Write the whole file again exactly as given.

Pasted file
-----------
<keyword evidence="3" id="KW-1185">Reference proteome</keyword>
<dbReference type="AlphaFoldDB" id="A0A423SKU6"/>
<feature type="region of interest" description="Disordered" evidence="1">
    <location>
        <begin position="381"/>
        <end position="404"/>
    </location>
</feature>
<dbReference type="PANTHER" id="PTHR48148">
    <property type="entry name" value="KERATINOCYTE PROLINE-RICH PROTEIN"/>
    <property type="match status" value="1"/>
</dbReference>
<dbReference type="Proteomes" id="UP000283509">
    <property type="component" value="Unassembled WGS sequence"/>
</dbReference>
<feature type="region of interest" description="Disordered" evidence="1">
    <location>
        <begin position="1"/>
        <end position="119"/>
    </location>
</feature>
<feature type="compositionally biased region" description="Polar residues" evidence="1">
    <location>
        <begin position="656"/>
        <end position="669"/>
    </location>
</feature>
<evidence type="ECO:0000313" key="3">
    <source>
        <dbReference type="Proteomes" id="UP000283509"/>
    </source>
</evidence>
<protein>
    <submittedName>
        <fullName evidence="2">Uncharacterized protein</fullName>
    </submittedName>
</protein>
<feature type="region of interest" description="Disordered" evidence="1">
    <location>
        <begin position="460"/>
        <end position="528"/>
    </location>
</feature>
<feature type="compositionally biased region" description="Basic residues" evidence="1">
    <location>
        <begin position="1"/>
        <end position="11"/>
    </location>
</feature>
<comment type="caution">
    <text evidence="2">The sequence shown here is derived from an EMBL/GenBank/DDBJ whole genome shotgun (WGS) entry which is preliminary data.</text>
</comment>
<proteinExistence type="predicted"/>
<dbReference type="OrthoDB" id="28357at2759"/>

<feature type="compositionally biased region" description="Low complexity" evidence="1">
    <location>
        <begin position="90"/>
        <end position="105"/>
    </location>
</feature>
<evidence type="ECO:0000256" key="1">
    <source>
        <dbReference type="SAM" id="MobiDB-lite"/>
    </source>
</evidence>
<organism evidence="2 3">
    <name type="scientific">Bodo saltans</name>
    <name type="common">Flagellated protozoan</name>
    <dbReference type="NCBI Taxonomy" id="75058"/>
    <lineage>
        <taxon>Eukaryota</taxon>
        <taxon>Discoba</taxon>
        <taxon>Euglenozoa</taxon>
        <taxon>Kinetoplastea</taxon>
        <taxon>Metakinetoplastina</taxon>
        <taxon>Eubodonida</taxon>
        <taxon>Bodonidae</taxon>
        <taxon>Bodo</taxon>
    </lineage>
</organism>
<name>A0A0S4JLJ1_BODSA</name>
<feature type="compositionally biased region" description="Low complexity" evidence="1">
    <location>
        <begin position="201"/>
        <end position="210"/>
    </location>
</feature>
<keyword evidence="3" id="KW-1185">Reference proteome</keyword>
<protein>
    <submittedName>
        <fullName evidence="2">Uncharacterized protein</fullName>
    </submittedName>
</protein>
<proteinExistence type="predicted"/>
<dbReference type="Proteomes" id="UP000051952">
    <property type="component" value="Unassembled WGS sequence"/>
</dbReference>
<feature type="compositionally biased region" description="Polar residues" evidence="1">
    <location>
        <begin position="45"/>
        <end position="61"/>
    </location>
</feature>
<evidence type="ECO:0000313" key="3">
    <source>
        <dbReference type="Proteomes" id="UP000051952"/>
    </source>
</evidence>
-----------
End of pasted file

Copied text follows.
<keyword evidence="3" id="KW-1185">Reference proteome</keyword>
<dbReference type="AlphaFoldDB" id="A0A423SKU6"/>
<feature type="region of interest" description="Disordered" evidence="1">
    <location>
        <begin position="381"/>
        <end position="404"/>
    </location>
</feature>
<dbReference type="PANTHER" id="PTHR48148">
    <property type="entry name" value="KERATINOCYTE PROLINE-RICH PROTEIN"/>
    <property type="match status" value="1"/>
</dbReference>
<dbReference type="Proteomes" id="UP000283509">
    <property type="component" value="Unassembled WGS sequence"/>
</dbReference>
<feature type="region of interest" description="Disordered" evidence="1">
    <location>
        <begin position="1"/>
        <end position="119"/>
    </location>
</feature>
<feature type="compositionally biased region" description="Polar residues" evidence="1">
    <location>
        <begin position="656"/>
        <end position="669"/>
    </location>
</feature>
<evidence type="ECO:0000313" key="3">
    <source>
        <dbReference type="Proteomes" id="UP000283509"/>
    </source>
</evidence>
<protein>
    <submittedName>
        <fullName evidence="2">Uncharacterized protein</fullName>
    </submittedName>
</protein>
<feature type="region of interest" description="Disordered" evidence="1">
    <location>
        <begin position="460"/>
        <end position="528"/>
    </location>
</feature>
<feature type="compositionally biased region" description="Basic residues" evidence="1">
    <location>
        <begin position="1"/>
        <end position="11"/>
    </location>
</feature>
<comment type="caution">
    <text evidence="2">The sequence shown here is derived from an EMBL/GenBank/DDBJ whole genome shotgun (WGS) entry which is preliminary data.</text>
</comment>
<proteinExistence type="predicted"/>
<dbReference type="OrthoDB" id="28357at2759"/>

<feature type="compositionally biased region" description="Low complexity" evidence="1">
    <location>
        <begin position="90"/>
        <end position="105"/>
    </location>
</feature>
<evidence type="ECO:0000256" key="1">
    <source>
        <dbReference type="SAM" id="MobiDB-lite"/>
    </source>
</evidence>
<organism evidence="2 3">
    <name type="scientific">Bodo saltans</name>
    <name type="common">Flagellated protozoan</name>
    <dbReference type="NCBI Taxonomy" id="75058"/>
    <lineage>
        <taxon>Eukaryota</taxon>
        <taxon>Discoba</taxon>
        <taxon>Euglenozoa</taxon>
        <taxon>Kinetoplastea</taxon>
        <taxon>Metakinetoplastina</taxon>
        <taxon>Eubodonida</taxon>
        <taxon>Bodonidae</taxon>
        <taxon>Bodo</taxon>
    </lineage>
</organism>
<name>A0A0S4JLJ1_BODSA</name>
<feature type="compositionally biased region" description="Low complexity" evidence="1">
    <location>
        <begin position="201"/>
        <end position="210"/>
    </location>
</feature>
<keyword evidence="3" id="KW-1185">Reference proteome</keyword>
<protein>
    <submittedName>
        <fullName evidence="2">Uncharacterized protein</fullName>
    </submittedName>
</protein>
<proteinExistence type="predicted"/>
<dbReference type="Proteomes" id="UP000051952">
    <property type="component" value="Unassembled WGS sequence"/>
</dbReference>
<feature type="compositionally biased region" description="Polar residues" evidence="1">
    <location>
        <begin position="45"/>
        <end position="61"/>
    </location>
</feature>
<evidence type="ECO:0000313" key="3">
    <source>
        <dbReference type="Proteomes" id="UP000051952"/>
    </source>
</evidence>